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Saturday, January 6, 2024


Jessica Penot at Psychology Today:
Huntsville is a haven for geeks just as the Silicon Valley of Silberman’s Neurotribes was. It isn’t surprising that Huntsville has also become a haven for autistic people. When I first opened my private practice, Tree of Life Behavioral Health, in 2015, people in Alabama still viewed autism as a disorder of nonfunctional boys who liked trains. I was high masking at the time and tried very hard to blend in with my neurotypical colleagues. I straightened my hair and tried very hard to master the art of small talk. Despite this, I very quickly noticed that most of my clients were oddballs who shared my passions. They loved dungeons and dragons, board games, horror movies, video games, and comic books. They were largely engineers or artists with passions that consumed them and with remarkable minds that often left me humbled.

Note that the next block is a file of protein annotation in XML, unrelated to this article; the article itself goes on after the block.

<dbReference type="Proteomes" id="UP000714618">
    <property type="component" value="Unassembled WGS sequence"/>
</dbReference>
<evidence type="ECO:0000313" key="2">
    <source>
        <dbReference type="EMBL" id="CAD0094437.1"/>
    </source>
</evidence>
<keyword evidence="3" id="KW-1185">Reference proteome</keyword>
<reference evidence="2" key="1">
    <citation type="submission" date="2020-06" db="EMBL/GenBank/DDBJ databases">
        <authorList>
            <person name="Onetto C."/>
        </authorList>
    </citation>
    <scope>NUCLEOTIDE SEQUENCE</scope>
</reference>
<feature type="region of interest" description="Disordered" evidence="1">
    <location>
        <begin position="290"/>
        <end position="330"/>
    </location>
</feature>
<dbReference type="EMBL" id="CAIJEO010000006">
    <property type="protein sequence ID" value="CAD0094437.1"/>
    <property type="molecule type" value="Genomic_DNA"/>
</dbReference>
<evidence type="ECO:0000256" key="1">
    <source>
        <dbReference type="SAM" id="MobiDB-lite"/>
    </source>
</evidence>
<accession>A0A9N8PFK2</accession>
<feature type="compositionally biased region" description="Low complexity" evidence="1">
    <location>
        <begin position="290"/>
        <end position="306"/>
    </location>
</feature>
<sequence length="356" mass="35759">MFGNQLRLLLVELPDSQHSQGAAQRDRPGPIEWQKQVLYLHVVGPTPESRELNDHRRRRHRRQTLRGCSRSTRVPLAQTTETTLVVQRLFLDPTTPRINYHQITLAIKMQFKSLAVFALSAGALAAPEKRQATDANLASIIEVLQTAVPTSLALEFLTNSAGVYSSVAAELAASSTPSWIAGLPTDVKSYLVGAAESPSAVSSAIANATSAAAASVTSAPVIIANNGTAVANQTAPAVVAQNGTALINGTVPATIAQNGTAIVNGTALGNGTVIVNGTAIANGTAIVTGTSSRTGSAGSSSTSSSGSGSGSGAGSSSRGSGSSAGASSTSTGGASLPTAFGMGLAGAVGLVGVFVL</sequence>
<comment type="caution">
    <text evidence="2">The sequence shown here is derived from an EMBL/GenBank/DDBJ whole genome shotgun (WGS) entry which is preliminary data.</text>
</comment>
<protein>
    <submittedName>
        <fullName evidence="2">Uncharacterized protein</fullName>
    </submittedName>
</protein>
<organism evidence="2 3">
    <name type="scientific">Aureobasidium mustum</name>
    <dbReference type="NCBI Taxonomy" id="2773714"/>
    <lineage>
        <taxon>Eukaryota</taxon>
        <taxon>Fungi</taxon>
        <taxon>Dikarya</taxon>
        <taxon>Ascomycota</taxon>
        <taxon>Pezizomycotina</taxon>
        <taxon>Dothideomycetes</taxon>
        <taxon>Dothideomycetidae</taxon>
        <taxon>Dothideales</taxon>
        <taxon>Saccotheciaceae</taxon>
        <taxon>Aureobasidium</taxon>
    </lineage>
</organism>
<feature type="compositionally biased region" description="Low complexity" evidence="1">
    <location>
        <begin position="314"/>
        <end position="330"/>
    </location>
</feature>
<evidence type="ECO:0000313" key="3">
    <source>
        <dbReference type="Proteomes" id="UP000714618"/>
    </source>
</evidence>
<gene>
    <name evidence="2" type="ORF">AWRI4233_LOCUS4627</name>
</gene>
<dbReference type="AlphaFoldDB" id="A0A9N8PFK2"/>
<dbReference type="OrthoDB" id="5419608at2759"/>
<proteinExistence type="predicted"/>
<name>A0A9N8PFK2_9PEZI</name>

It didn’t take me long to figure out that almost all my clients were autistic and that most of them came to me because of my weirdness and autism, not despite it. My practice flourished because I possessed all the traits, I had spent my life trying to hide. It flourished because Huntsville is a magical place filled with autistic people who are unique and brilliant beyond measure.